If you think back to your school days, you might remember that a trip to the Men’s Room could be less than pleasant. Maybe you wondered, “Where is that smell coming from?” Chances are, it was coming from the urinals.
The problem of urinal odors doesn’t stop in school districts. Many hospitals, industrial plants and commercial buildings have been faced with this same problem, and have found it difficult to find an adequate solution. The problem is compounded by the fact that it’s not always easy to identify the source of the odor—this is especially the case in large buildings where voids connect several floors and odors coming from one floor may surface on a different floor.
What causes the problem of urinal odor, and how can it be eradicated? Here are some of the chief causes of urinal odors:
- Urinals are not properly cleaned: in some cases, the simple answer is wrong chemistry: lack of an effective cleaning agent, one which dissolves uratic salts, is being used. If you see brown stains (rust) under the urinal bowl and around the traps, a probable cause is ineffective cleaning.
- Flush water is inadequate: urinals that use water (as opposed to waterless urinals) require a sufficient water flow to operate efficiently. In some systems, several urinals derive water from a single cistern—those which are farthest from the cistern don’t receive enough water. One solution is the use of a sensor flush controller, which automatically flush the urinal, after the urinal is used, and every few hours when the urinal hasn’t been used.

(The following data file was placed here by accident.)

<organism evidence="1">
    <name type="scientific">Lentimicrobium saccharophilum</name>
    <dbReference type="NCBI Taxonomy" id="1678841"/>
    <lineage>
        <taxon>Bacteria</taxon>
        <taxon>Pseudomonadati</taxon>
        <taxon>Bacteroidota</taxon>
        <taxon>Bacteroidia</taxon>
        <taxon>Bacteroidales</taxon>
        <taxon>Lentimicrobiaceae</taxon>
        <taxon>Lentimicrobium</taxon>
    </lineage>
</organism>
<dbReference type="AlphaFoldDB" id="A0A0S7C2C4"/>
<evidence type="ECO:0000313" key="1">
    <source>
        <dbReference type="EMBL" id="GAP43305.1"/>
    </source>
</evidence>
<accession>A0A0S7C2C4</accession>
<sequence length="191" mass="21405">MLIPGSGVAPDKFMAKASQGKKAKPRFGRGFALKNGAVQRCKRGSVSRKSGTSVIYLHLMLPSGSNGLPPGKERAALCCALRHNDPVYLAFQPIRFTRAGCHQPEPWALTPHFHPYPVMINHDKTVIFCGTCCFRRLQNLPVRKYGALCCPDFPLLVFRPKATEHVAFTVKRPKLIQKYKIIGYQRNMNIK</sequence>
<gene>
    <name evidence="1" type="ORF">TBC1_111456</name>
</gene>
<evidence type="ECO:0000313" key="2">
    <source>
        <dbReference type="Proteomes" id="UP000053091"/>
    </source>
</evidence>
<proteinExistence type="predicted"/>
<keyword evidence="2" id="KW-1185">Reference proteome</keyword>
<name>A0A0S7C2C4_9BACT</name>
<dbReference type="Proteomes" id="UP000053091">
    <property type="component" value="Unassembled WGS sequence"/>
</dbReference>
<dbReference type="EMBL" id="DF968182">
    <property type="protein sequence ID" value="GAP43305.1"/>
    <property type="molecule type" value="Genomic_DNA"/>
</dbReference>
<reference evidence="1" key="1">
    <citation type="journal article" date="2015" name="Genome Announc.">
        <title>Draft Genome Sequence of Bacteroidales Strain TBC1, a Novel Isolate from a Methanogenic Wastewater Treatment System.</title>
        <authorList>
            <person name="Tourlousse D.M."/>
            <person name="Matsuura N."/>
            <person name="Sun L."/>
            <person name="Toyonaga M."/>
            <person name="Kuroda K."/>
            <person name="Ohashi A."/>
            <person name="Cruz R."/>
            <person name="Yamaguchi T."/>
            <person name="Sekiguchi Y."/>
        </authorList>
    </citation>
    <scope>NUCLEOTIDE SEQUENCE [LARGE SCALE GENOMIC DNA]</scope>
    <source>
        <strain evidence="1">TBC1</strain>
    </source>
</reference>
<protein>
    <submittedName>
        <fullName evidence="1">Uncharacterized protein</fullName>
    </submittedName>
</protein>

- Broken pipes: copper pipes in particular tend to break over time, and odor in those pipes ends up in the restroom. Typically, this can be repaired by installing new pipes. However, if the break has caused urine to seep into the panels or grouting, replacing the pipes won’t fix the problem. In this situation, areas which have been exposed to urine will need to be thoroughly cleaned or replaced.
- Malfunctioning valves: some urinals are fitted with one-way valves that prevent water from being sucked out of the traps when a urinal is flushed. In those which aren't, the water seal can break and odors in the pipes will leak into the washroom.
- High traffic: you might notice odors at times of the day when many people are using the washroom—for example, during the lunch hour or over coffee breaks. This is probably not a problem with the urinals, but due to urine particles spraying into the air.
- Temperature: bacteria tend to multiply in warmer temperatures. If a washroom is excessively warm, bacteria can grow and odors result.
Your best solution to prevent urinal problems, which result in odors, is to use a cleaning product which effectively dissolves uratic salts. "F-2002" is such a product—powerful, because it uses an organic salt, but mild like liquid dish soap, and environmentally safe.
To learn more about using F-2002 to safely dissolve uratic salts in urinals, contact us today.